Steep Stories

of the Lazy Literatus

Month: September 2014

A Bourbon-Scented, Tea Seeding Saga

Back in June, one of the many wonderful things I came back with from World Tea Expo…was tea plant seeds.

tea seeds

The Camellia Forest Nursery in North Carolina had donated some to the Tealet booth as gifts for passersby. Of course, I was one of those who jumped at the chance. Who wouldn’t want to grow their own tea plant?!

Problem was I was not known for my green thumb. Heck, I killed a cactus back in college. So, a couple of weeks later, I enlisted the help of my amateur gardener brother. He possessed the pots, the soil, and some of the know-how. All we needed to do was set a day…and we did for that following Saturday.

Unfortunately, the day of, I saw a photograph by Smith Teamaker’s resident bartender/photographer – Tea MC Tiff (as I call her).

bourbon mugging

Image owned by Tiffany Talbott.

The bottle of bourbon in particular caught my eye.

I asked about the photo, and if it heralded the arrival of a new barrel-aged tea to Smith’s roster. Tea MC Tiff confirmed that it did. Steven Smith and his blending team got a hold of a Temperance Kentucky Bourbon Barrel and decided to age some Nokhroy estate second flush Assam in the sucker. It was put on the shelves the night before I inquired about it.

I called my brother.

“Um…” I started eloquently. “We have to make a detour before we plant tea seeds.”

And off to Smith Teamaker HQ, we went.

The two teatenders on duty – Claire and Lauren, respectively – allowed my brother and me to share a pot of the stuff.

bourbon black

It was straight bourbon and malt. That’s all I have for taster notes. Bourbon smoke on the front, Assam on the back, like some sort of…tea-alcohol…mullet. Or something.

Short answer, “Wow.”

I lamented the price of a two-ounce box of the stuff, but my brother – to my surprise – said, “Here, I’ll get it. Early birthday present.”

I think I squealed.

In an odd turn of self-control, though, I didn’t break in my personal stash for several weeks. In the interim, I had a newly potted tea plant to take care of. My brother had loaned me a teapot, and – in return – I’d given him one of my tea seeds. I kept the pot by the window, and per his instructions, checked soil moistness once a week.

tea plant

Then came a “Tandem Tea Tasters” Google+ Hangout. The theme for the night was to present a new, unique tea to “share with the class”. That was a tough one, since…well…most of my teas fell into that category. However, I looked up on my shelf and noticed that the Smith’s Bourbon Black Tea hadn’t been open yet. Decision: Made.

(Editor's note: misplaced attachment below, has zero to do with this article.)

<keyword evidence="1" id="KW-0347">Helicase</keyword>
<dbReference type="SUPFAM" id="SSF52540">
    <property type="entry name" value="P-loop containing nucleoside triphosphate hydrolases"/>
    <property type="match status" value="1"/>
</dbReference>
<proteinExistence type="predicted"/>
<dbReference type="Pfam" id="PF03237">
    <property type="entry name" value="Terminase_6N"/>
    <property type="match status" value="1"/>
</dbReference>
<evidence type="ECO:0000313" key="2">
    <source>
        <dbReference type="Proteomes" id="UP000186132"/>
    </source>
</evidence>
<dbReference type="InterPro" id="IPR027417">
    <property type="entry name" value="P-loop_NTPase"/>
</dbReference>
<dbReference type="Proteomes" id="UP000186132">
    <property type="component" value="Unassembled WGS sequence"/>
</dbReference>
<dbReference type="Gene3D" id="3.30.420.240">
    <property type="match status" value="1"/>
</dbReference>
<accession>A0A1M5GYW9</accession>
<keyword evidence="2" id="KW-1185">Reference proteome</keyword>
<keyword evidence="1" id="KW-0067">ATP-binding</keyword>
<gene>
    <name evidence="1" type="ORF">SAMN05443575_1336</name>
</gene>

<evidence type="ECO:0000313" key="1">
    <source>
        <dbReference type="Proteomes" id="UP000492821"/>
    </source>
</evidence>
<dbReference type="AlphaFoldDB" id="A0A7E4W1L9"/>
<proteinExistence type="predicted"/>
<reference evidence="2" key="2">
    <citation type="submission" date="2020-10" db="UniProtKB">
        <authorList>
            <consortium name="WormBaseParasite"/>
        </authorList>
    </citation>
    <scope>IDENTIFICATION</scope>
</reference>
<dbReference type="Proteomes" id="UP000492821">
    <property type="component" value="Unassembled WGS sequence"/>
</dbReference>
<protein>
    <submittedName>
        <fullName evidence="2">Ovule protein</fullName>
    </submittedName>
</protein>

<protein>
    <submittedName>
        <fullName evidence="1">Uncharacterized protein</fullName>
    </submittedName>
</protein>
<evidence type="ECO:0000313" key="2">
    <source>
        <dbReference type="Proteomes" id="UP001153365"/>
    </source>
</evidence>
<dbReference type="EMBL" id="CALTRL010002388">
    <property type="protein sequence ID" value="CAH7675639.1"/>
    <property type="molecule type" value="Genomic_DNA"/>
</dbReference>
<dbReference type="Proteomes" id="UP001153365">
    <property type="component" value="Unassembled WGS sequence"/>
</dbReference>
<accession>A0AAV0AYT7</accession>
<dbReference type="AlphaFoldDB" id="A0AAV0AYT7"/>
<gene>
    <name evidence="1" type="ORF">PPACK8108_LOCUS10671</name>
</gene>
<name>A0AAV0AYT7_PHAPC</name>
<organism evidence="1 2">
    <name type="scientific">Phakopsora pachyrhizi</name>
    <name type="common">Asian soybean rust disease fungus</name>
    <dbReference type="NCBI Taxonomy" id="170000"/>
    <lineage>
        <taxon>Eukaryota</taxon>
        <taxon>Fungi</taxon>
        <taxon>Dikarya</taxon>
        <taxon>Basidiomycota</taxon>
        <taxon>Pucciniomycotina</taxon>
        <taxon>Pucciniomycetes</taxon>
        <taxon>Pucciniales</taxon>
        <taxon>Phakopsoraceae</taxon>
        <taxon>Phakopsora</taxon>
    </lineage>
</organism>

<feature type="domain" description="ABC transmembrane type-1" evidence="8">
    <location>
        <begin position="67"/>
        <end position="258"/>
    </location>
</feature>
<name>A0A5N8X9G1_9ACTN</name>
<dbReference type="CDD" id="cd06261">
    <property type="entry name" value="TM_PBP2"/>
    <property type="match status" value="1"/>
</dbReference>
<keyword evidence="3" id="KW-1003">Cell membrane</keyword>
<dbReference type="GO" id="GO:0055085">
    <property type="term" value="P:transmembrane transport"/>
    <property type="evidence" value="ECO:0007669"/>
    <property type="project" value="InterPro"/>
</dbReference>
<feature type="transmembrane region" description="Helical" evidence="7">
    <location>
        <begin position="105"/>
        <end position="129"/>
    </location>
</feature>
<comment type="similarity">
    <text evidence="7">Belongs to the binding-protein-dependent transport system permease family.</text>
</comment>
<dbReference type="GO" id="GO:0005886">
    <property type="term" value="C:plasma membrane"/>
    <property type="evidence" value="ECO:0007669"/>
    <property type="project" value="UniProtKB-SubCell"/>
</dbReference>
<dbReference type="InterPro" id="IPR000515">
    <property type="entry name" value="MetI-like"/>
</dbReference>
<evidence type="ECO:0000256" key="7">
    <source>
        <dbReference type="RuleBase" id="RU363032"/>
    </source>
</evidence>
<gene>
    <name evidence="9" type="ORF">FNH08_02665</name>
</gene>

private stash

 

I don’t recall the exact details of the evening, but I do remember those who were there – Jo “A Gift of Tea” Johnson and Rachel “I Heart Teas” Carter. And all three of us were one shade of tea drunk or another. To the point where Rachel insisted on using Google’s drawing function to make me a Ferengi/Klingon hybrid…and Jo photographed it.

Klingon Ferengi

After pint…oh…three of the Bourbon Black, I was whistling Dixie. Almost literally. No, there was no alcohol in the tea, but Assam normally packs quite a caffeinated wallop. And, somehow, in my tea drunk haze, I decided I had to water my tea plant.

Forgetting that I had already watered it that day.

Fast-forward to a month or so later. I was over at my brother’s house for dinner, and I marveled at how well his tea plant was thriving.

brother's tea plant

Vibrant green leaves had sprouted and were reaching joyously to the sun.

Mine on the other hand?

seppuku

I think it committed seppuku in the soil before drowning.

Moral of the story: If you’re going to drink bourbon barrel-aged tea, don’t do any gardening…I guess.

The Dog Days of Summer, Sipping Darjeeling

Over the course of the Summer, I was occasionally called upon by my brother and his wife to watch this li’l guy.

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Why does he have a cone on? I’ll get to that…

Bro and sis-in-law were called away this time to take on the wilds of Canada with her family. I housesat and dog-sat in the interim. The first couple of days saw the dog and I getting used to each other, as is often the case. The galoot would test the boundaries (and my patience), and I would develop a routine around his quixotic, Bernardian behavior.

The wrinkle this time around was his butt. No really.

Before the bro-fam left for Canada, a flea had bitten him, and said hindquarters itched profusely. He would do what any dog did – bite the ever-loving hell out of it. Unfortunately, being a dog, he didn’t know when to stop. Hence…cone.

For the house/dog-sitting week, I only brought a few teas to subsist on. One of these was Norbu Tea’s Thurbo Oriental Moon, First Flush, 2014. I had plenty of it, and I figured it would do the trick. If it didn’t, I brought back-ups.

Short version: I never had to rely on the back-ups.

The leaves were like that of first flushes I’d seen before, but what surprised me more was how tippy the leafy bouquet was.